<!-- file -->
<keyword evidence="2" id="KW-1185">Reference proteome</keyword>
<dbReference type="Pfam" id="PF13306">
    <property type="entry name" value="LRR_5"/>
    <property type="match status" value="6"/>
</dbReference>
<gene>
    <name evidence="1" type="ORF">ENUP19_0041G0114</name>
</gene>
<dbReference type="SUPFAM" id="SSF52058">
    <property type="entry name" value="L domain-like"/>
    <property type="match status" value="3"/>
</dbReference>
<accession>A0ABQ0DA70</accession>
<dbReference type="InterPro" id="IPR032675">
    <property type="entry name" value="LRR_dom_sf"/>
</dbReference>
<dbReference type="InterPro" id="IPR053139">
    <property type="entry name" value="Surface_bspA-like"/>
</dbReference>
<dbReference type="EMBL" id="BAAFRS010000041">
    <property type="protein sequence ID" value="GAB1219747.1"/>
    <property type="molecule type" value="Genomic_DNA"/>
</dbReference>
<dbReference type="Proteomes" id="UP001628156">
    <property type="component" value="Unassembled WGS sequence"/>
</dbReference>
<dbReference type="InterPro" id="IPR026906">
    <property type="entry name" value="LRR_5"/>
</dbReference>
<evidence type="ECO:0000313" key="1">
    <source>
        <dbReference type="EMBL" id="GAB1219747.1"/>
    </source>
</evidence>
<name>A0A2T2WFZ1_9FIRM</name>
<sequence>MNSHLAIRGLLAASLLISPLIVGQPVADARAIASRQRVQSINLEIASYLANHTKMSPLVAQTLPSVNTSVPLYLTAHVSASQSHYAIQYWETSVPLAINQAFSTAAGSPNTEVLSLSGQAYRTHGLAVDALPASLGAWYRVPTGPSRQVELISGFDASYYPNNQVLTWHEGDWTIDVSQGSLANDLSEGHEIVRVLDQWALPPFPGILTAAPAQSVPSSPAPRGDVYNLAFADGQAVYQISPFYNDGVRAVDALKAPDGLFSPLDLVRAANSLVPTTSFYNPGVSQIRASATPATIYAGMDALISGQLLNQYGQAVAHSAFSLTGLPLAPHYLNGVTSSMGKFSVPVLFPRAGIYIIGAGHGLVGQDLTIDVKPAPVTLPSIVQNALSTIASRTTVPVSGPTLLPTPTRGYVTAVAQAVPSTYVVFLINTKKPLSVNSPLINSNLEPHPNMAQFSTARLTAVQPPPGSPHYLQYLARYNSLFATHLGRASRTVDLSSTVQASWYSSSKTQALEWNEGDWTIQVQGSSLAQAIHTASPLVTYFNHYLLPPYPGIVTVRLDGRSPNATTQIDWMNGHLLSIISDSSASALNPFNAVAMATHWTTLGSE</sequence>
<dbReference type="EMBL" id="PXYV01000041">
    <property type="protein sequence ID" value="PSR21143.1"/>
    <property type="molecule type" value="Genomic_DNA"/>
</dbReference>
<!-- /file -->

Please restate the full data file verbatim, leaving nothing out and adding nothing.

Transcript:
<keyword evidence="2" id="KW-1185">Reference proteome</keyword>
<dbReference type="Pfam" id="PF13306">
    <property type="entry name" value="LRR_5"/>
    <property type="match status" value="6"/>
</dbReference>
<gene>
    <name evidence="1" type="ORF">ENUP19_0041G0114</name>
</gene>
<dbReference type="SUPFAM" id="SSF52058">
    <property type="entry name" value="L domain-like"/>
    <property type="match status" value="3"/>
</dbReference>
<accession>A0ABQ0DA70</accession>
<dbReference type="InterPro" id="IPR032675">
    <property type="entry name" value="LRR_dom_sf"/>
</dbReference>
<dbReference type="InterPro" id="IPR053139">
    <property type="entry name" value="Surface_bspA-like"/>
</dbReference>
<dbReference type="EMBL" id="BAAFRS010000041">
    <property type="protein sequence ID" value="GAB1219747.1"/>
    <property type="molecule type" value="Genomic_DNA"/>
</dbReference>
<dbReference type="Proteomes" id="UP001628156">
    <property type="component" value="Unassembled WGS sequence"/>
</dbReference>
<dbReference type="InterPro" id="IPR026906">
    <property type="entry name" value="LRR_5"/>
</dbReference>
<evidence type="ECO:0000313" key="1">
    <source>
        <dbReference type="EMBL" id="GAB1219747.1"/>
    </source>
</evidence>
<name>A0A2T2WFZ1_9FIRM</name>
<sequence>MNSHLAIRGLLAASLLISPLIVGQPVADARAIASRQRVQSINLEIASYLANHTKMSPLVAQTLPSVNTSVPLYLTAHVSASQSHYAIQYWETSVPLAINQAFSTAAGSPNTEVLSLSGQAYRTHGLAVDALPASLGAWYRVPTGPSRQVELISGFDASYYPNNQVLTWHEGDWTIDVSQGSLANDLSEGHEIVRVLDQWALPPFPGILTAAPAQSVPSSPAPRGDVYNLAFADGQAVYQISPFYNDGVRAVDALKAPDGLFSPLDLVRAANSLVPTTSFYNPGVSQIRASATPATIYAGMDALISGQLLNQYGQAVAHSAFSLTGLPLAPHYLNGVTSSMGKFSVPVLFPRAGIYIIGAGHGLVGQDLTIDVKPAPVTLPSIVQNALSTIASRTTVPVSGPTLLPTPTRGYVTAVAQAVPSTYVVFLINTKKPLSVNSPLINSNLEPHPNMAQFSTARLTAVQPPPGSPHYLQYLARYNSLFATHLGRASRTVDLSSTVQASWYSSSKTQALEWNEGDWTIQVQGSSLAQAIHTASPLVTYFNHYLLPPYPGIVTVRLDGRSPNATTQIDWMNGHLLSIISDSSASALNPFNAVAMATHWTTLGSE</sequence>
<dbReference type="EMBL" id="PXYV01000041">
    <property type="protein sequence ID" value="PSR21143.1"/>
    <property type="molecule type" value="Genomic_DNA"/>
</dbReference>